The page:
Russell attended the SEED (Sharing expertise, experience and data) in Sydney on 4-5 March. The list of speakers included world experts, a number of whom are Australians, who presented evidence based information on a number of important areas of fertility treatment.
The meeting was a great opportunity to share ideas with colleagues from other centres about current, and new, treatments. As is usually the case, I was pleased to have the treatment processes provided at Ballarat IVF supported by further data and opinion, and to hear about future treatments which may provide benefits for patients.
Over the next couple of weeks, we will provide information regarding the topics covered.
The first topic - Male Sperm Health
A number of speakers presented topics relating to sperm health.
It was highlighted that measuring semen parameters in the usual “sperm test” is a fairly crude assessment of the quality of an individual sperm. Sperm are highly sensitive to environmental influences due to the way in which their DNA is packaged. This means that increased levels of DNA fragmentation can occur in situations such as smoking, obesity, poor diet, and exposure to environmental toxins.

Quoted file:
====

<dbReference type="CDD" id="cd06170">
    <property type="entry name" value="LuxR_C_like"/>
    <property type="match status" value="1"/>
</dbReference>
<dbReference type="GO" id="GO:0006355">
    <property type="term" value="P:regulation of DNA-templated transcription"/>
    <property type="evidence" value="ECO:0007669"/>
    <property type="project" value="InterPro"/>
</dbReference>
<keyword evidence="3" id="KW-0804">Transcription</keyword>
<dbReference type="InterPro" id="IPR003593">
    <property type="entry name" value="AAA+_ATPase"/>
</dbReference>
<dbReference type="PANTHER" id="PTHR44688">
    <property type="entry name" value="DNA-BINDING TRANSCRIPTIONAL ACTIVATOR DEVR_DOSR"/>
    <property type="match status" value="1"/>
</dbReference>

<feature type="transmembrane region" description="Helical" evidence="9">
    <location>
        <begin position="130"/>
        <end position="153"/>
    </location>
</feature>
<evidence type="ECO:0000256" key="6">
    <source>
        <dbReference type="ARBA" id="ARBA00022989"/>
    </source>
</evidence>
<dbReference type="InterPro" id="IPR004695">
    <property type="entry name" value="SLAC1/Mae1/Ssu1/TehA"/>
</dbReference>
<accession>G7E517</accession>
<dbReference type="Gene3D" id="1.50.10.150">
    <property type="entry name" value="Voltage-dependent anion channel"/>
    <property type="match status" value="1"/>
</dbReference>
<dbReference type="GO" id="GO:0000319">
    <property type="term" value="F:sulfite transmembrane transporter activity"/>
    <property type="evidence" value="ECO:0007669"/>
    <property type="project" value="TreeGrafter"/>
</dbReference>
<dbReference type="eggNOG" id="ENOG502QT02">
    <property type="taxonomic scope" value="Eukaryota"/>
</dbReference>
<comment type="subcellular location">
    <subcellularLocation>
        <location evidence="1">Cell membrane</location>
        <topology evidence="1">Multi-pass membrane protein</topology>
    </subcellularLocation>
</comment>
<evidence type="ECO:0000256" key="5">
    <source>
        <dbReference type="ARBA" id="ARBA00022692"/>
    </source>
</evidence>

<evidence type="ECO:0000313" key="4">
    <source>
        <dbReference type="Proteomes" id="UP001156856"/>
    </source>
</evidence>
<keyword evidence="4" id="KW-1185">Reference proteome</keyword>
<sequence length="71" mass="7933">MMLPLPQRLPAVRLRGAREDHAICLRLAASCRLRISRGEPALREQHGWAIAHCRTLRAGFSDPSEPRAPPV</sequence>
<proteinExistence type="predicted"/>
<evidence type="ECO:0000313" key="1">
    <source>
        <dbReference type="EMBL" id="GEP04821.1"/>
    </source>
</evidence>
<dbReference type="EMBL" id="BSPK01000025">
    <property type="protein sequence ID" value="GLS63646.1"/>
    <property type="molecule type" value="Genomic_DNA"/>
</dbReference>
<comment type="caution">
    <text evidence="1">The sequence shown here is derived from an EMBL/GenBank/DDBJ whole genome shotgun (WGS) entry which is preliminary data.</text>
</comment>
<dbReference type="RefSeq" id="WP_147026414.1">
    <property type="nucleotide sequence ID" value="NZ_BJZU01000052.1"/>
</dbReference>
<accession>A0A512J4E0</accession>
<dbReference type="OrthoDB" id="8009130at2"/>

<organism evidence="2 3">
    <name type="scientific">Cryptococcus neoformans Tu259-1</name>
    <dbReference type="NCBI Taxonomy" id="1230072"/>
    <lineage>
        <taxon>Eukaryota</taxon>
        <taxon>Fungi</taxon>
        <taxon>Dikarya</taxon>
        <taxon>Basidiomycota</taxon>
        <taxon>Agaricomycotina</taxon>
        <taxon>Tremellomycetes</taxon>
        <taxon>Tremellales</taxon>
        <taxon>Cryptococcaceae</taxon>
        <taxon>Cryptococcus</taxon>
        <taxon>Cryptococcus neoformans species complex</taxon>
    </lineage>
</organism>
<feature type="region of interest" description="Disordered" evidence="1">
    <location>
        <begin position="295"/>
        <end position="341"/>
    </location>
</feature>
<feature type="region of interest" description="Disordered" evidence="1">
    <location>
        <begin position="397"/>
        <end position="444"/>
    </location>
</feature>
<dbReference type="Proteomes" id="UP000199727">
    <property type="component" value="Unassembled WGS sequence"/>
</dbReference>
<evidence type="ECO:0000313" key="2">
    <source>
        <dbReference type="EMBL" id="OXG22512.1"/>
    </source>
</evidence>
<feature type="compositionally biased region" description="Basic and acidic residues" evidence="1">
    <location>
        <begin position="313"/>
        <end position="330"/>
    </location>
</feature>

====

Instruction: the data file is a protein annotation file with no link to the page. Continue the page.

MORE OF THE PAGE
Some men, despite best efforts just happen to have high levels of DNA fragmentation, and these people are over represented in couples who have poor embryo development despite a relatively young female partner.
The best treatment to improve sperm health is to correct the obvious things mentioned above, but to also move to a diet focused on fruit and vegetables, with a Mediterranean style.
From a medical perspective, there was support for the collection of sperm by testicular biopsy in couples with repeated poor outcomes, as this tends to have lower levels of DNA Fragmentation.
One speaker elegantly presented data looking at proteomic profiles of sperm in infertile men, and showed a lack of crucial protein in some men, which is intimately responsible for the binding of sperm to the oocyte, explaining why some couples need ICSI. It was highlighted that the area of proteomics of sperm is an evolving science, and more explanations regarding the causes of male factor infertility will be derived from this in the future.